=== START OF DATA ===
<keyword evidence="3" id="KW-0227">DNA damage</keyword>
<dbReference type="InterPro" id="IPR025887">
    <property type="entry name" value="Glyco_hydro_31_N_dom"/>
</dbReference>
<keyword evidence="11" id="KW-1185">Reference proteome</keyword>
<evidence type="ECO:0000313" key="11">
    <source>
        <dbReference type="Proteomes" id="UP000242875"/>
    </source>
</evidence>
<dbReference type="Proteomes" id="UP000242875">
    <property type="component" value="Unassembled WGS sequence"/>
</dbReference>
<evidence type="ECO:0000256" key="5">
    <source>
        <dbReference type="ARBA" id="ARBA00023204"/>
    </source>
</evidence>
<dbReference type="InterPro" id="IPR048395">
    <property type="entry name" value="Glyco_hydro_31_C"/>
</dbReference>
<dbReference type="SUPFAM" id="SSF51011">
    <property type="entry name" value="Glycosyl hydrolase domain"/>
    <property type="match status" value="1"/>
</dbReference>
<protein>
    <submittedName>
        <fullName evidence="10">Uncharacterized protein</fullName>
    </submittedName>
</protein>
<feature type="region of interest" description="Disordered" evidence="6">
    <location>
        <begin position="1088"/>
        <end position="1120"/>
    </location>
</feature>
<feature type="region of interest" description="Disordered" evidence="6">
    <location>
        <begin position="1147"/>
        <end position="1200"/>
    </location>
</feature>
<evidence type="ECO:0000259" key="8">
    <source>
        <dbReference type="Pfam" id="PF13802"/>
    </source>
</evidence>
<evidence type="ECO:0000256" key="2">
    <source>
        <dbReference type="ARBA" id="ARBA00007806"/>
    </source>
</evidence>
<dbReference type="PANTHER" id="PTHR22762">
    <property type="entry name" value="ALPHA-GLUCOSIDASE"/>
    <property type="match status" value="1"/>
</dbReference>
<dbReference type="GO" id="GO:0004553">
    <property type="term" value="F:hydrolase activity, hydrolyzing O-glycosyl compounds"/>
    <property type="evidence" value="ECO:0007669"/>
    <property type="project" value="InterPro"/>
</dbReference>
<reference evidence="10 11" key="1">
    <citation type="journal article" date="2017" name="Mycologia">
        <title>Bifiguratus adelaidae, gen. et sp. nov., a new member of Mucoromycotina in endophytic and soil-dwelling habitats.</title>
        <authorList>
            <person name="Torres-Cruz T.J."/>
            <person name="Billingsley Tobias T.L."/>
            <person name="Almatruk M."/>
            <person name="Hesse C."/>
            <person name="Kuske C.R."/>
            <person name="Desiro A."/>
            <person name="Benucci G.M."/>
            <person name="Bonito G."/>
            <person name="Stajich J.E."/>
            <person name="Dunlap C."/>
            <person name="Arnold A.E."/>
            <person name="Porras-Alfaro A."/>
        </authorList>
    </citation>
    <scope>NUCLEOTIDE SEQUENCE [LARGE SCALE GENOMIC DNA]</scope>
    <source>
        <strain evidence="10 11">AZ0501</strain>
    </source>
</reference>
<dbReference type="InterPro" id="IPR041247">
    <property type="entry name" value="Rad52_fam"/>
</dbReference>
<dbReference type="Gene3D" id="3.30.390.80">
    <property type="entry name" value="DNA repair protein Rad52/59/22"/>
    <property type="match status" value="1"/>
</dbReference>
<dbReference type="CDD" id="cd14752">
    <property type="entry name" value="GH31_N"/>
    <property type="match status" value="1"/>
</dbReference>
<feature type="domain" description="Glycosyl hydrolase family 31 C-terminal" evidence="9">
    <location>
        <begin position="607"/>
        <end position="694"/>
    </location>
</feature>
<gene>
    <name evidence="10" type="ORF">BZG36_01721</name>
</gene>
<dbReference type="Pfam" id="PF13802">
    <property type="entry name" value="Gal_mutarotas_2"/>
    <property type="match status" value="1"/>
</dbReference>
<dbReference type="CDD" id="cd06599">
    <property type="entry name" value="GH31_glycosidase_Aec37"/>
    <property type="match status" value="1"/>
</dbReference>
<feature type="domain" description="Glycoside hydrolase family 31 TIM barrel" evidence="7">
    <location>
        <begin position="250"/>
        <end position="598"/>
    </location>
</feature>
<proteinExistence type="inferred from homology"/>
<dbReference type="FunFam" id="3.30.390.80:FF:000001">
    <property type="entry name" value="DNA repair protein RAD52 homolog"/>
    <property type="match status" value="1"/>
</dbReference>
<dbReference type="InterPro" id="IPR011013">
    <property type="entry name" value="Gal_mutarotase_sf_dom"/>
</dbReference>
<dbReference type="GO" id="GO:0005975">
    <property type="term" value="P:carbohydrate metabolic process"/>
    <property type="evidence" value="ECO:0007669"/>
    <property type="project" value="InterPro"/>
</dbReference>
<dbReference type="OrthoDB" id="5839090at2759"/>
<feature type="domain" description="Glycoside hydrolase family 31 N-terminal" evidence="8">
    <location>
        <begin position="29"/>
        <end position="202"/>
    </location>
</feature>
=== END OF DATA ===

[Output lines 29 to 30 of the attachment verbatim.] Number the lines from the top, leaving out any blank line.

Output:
    </submittedName>
</protein>